This Court has held that generally a complaint under Brady v. Maryland, 373 U. S. 83, 87 (83 SC 1194, 10 LE2d 215) (1963) "arises where the defendant discovers after trial that exculpatory information, known to the prosecution but unknown to the defendant, existed prior to or arose during the trial." Wallin v. State, 248 Ga. 29, 33 (279 SE2d 687) (1981). In Wallin, the defendant made a Brady motion before trial, then claimed he was surprised by the introduction of an allegedly exculpatory statement at trial. Under those circumstances, we held that "the 'defendant . . . has the burden of showing that the evidence withheld from him so impaired his defense that he was denied a fair trial within the meaning of the Brady Rule.' " Id. (citing Potts v. State, 241 Ga. 67, 74 (243 SE2d 510) (1978)). See also Dennard v. State, 263 Ga. 453, 454 (4) (435 SE2d 26) (1993). Because the defendant failed to meet that burden, we found no violation of Brady. Wallin, supra at 34.
2. The trial court did not abuse its discretion in admitting into evidence pre-autopsy photographs of the victim taken at the scene of the crime. Isaac v. State, 263 Ga. 872, 873 (3) (440 SE2d 175) (1994).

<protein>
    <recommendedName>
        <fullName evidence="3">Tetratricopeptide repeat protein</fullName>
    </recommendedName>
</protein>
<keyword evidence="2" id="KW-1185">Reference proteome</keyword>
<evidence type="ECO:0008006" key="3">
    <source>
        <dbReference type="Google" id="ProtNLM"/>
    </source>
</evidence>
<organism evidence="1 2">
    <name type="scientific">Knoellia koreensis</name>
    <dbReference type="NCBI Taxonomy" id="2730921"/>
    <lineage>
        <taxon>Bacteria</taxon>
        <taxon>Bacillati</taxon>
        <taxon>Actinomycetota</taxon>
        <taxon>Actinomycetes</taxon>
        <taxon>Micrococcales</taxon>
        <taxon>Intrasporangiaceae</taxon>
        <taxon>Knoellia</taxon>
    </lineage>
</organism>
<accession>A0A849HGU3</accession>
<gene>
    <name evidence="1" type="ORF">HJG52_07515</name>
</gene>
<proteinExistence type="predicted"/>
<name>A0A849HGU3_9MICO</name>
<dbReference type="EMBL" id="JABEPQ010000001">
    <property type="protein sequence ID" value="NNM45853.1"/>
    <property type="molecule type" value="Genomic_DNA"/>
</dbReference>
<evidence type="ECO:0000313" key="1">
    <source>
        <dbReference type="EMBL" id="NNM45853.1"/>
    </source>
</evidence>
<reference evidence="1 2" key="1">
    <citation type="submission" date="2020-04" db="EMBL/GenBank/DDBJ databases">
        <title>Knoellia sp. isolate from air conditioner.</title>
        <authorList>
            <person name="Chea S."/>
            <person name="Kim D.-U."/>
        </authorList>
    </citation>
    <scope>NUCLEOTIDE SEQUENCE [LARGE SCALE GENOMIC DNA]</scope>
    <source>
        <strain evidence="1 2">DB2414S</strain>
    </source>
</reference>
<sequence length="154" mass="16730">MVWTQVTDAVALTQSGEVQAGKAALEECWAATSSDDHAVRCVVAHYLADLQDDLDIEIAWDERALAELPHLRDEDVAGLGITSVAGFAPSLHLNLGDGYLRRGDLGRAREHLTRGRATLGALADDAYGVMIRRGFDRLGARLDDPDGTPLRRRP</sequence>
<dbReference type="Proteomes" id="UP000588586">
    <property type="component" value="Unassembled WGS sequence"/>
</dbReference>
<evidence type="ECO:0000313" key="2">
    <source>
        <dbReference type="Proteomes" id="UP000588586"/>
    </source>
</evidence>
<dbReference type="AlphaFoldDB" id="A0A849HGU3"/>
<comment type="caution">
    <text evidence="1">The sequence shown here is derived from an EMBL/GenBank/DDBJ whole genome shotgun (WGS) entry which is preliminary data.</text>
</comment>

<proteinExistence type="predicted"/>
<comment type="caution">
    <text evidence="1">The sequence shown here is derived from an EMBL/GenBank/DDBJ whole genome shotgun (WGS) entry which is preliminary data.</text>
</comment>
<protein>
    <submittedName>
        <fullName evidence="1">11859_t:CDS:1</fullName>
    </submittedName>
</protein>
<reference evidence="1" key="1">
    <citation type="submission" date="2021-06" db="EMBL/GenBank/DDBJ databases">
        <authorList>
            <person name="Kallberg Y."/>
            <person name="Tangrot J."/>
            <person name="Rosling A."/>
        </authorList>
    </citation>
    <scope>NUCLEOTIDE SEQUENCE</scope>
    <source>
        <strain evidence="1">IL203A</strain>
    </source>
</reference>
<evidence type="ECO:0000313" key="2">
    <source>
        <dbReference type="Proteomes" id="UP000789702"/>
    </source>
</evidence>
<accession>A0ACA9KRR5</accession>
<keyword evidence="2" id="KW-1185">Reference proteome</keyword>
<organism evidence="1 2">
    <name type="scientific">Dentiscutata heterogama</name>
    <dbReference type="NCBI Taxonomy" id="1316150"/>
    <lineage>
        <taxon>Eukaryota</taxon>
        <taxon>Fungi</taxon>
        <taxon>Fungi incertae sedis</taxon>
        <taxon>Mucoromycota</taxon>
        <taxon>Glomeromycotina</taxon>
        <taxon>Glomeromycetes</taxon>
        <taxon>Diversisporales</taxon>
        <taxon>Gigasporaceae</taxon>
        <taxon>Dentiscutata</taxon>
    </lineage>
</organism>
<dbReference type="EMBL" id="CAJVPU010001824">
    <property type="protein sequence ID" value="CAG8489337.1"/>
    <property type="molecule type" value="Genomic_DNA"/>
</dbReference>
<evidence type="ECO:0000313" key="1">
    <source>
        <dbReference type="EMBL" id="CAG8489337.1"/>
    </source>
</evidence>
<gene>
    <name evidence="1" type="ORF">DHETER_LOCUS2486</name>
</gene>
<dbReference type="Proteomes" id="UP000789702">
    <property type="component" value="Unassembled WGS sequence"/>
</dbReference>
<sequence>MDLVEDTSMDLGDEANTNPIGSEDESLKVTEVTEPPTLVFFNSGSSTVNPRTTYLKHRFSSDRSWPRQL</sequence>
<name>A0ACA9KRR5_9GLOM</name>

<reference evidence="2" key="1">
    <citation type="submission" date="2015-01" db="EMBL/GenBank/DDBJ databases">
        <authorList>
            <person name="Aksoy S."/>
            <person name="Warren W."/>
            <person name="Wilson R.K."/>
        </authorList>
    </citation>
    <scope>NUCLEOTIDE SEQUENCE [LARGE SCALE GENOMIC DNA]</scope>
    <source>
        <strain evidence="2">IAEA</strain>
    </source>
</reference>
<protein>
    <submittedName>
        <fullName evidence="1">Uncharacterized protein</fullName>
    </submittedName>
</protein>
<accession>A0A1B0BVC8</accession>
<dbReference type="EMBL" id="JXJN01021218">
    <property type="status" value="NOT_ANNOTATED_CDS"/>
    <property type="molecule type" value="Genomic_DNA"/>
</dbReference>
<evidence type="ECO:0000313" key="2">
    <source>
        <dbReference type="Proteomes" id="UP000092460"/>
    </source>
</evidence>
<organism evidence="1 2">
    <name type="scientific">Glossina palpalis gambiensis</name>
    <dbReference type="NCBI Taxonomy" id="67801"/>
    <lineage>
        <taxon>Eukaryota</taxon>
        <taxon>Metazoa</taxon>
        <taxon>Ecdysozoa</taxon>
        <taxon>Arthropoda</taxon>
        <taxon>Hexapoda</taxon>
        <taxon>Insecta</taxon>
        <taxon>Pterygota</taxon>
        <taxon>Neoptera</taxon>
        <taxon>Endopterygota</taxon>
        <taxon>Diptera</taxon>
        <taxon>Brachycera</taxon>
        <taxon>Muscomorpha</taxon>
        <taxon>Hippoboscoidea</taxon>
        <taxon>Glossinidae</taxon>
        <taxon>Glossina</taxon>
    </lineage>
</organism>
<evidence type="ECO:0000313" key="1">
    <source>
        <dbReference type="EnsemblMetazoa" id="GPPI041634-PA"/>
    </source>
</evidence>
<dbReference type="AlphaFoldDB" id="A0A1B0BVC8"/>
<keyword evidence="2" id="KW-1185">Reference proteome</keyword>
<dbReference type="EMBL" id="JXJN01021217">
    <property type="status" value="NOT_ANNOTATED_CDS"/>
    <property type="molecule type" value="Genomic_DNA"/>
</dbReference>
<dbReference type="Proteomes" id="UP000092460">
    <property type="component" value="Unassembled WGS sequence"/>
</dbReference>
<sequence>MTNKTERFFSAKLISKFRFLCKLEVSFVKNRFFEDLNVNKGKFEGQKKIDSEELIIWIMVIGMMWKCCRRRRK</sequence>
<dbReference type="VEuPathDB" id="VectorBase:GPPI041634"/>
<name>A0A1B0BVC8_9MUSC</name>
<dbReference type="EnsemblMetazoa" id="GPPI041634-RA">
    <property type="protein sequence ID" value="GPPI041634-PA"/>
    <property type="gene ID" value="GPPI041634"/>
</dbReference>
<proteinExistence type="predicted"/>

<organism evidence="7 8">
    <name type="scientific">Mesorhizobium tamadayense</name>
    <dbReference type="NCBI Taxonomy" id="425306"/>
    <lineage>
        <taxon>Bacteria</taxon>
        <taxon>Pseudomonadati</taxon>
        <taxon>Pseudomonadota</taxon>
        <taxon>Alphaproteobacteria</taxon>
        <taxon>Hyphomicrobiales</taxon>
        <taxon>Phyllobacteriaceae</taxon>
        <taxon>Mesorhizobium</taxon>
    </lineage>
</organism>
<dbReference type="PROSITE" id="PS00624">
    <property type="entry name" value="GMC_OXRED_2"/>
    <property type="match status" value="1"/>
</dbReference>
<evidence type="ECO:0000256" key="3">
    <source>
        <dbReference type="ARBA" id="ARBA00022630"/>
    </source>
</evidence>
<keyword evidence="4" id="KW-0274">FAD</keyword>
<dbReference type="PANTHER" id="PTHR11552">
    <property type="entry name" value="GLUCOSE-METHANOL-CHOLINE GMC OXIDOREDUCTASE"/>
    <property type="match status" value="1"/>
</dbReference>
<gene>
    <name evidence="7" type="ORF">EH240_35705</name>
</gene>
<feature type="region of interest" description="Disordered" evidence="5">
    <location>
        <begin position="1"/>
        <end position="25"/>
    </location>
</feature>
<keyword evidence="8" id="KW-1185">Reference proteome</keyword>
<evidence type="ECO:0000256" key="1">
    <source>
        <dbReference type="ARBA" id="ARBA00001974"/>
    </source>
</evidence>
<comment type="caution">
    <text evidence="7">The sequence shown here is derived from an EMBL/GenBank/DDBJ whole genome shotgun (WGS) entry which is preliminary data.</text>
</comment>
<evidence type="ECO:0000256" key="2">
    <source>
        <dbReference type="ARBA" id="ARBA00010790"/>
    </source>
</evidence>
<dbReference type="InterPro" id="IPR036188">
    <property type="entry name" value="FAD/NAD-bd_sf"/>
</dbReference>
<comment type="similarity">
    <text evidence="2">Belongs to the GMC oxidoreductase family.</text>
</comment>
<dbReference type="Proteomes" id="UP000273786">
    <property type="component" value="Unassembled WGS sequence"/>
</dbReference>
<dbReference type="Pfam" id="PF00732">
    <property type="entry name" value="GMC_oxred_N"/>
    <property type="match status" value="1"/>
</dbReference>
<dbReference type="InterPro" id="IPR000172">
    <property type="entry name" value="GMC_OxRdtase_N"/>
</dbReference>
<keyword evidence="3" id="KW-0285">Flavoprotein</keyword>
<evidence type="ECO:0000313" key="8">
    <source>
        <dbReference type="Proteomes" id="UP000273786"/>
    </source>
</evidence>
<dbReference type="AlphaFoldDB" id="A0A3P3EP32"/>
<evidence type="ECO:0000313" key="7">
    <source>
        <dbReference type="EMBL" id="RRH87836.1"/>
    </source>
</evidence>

3. Gresham asserts that the State impermissibly put his character into evidence by questioning a witness about his nickname or "street name" -- "Big Daddy." We find no merit in this assertion. Mere reference to a "street name" does not, in and of itself, suggest bad character.
4. Gresham failed to demonstrate that the representation provided by his trial attorney fell below an objective standard of reasonableness or that there is a reasonable probability that the outcome of the trial would have been different but for the alleged substandard representation. Strickland v. Washington, 466 U. S. 668 (104 SC 2052, 80 LE2d 674) (1984); Jowers v. State, 260 Ga. 459 (396 SE2d 891) (1990). The trial court did not err in denying Gresham's motion for a new trial on the ground of ineffective assistance of counsel.